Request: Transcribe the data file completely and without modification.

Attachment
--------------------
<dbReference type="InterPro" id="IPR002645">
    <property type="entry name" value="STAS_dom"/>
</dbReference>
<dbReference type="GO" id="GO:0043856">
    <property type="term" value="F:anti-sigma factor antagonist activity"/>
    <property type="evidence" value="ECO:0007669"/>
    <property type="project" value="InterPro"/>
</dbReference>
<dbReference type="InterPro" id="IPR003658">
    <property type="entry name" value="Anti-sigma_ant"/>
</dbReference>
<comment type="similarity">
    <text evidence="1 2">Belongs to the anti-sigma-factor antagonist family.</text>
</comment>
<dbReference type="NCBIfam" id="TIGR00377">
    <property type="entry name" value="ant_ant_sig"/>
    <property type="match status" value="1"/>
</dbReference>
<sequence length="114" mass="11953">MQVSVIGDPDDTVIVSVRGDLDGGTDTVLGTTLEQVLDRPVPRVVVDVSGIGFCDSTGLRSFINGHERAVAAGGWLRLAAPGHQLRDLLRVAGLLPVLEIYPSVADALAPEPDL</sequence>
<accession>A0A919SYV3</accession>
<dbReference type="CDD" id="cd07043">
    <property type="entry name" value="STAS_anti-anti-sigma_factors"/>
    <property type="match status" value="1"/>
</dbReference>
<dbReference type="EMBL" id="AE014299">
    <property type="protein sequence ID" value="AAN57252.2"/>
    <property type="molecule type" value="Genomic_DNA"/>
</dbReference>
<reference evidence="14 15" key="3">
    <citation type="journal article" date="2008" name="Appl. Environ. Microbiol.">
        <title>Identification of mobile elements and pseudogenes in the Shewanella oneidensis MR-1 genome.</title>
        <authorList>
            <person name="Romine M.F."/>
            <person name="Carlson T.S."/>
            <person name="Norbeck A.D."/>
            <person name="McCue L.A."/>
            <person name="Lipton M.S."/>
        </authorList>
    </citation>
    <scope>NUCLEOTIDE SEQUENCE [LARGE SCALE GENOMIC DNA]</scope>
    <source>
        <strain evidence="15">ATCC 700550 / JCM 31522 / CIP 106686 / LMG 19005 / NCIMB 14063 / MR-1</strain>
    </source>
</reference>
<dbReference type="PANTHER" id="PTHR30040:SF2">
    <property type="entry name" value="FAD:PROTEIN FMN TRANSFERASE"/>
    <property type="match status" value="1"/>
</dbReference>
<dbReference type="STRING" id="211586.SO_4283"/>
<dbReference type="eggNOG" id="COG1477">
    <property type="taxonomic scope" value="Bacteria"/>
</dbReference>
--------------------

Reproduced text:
<dbReference type="InterPro" id="IPR002645">
    <property type="entry name" value="STAS_dom"/>
</dbReference>
<dbReference type="GO" id="GO:0043856">
    <property type="term" value="F:anti-sigma factor antagonist activity"/>
    <property type="evidence" value="ECO:0007669"/>
    <property type="project" value="InterPro"/>
</dbReference>
<dbReference type="InterPro" id="IPR003658">
    <property type="entry name" value="Anti-sigma_ant"/>
</dbReference>
<comment type="similarity">
    <text evidence="1 2">Belongs to the anti-sigma-factor antagonist family.</text>
</comment>
<dbReference type="NCBIfam" id="TIGR00377">
    <property type="entry name" value="ant_ant_sig"/>
    <property type="match status" value="1"/>
</dbReference>
<sequence length="114" mass="11953">MQVSVIGDPDDTVIVSVRGDLDGGTDTVLGTTLEQVLDRPVPRVVVDVSGIGFCDSTGLRSFINGHERAVAAGGWLRLAAPGHQLRDLLRVAGLLPVLEIYPSVADALAPEPDL</sequence>
<accession>A0A919SYV3</accession>
<dbReference type="CDD" id="cd07043">
    <property type="entry name" value="STAS_anti-anti-sigma_factors"/>
    <property type="match status" value="1"/>
</dbReference>
<dbReference type="EMBL" id="AE014299">
    <property type="protein sequence ID" value="AAN57252.2"/>
    <property type="molecule type" value="Genomic_DNA"/>
</dbReference>
<reference evidence="14 15" key="3">
    <citation type="journal article" date="2008" name="Appl. Environ. Microbiol.">
        <title>Identification of mobile elements and pseudogenes in the Shewanella oneidensis MR-1 genome.</title>
        <authorList>
            <person name="Romine M.F."/>
            <person name="Carlson T.S."/>
            <person name="Norbeck A.D."/>
            <person name="McCue L.A."/>
            <person name="Lipton M.S."/>
        </authorList>
    </citation>
    <scope>NUCLEOTIDE SEQUENCE [LARGE SCALE GENOMIC DNA]</scope>
    <source>
        <strain evidence="15">ATCC 700550 / JCM 31522 / CIP 106686 / LMG 19005 / NCIMB 14063 / MR-1</strain>
    </source>
</reference>
<dbReference type="PANTHER" id="PTHR30040:SF2">
    <property type="entry name" value="FAD:PROTEIN FMN TRANSFERASE"/>
    <property type="match status" value="1"/>
</dbReference>
<dbReference type="STRING" id="211586.SO_4283"/>
<dbReference type="eggNOG" id="COG1477">
    <property type="taxonomic scope" value="Bacteria"/>
</dbReference>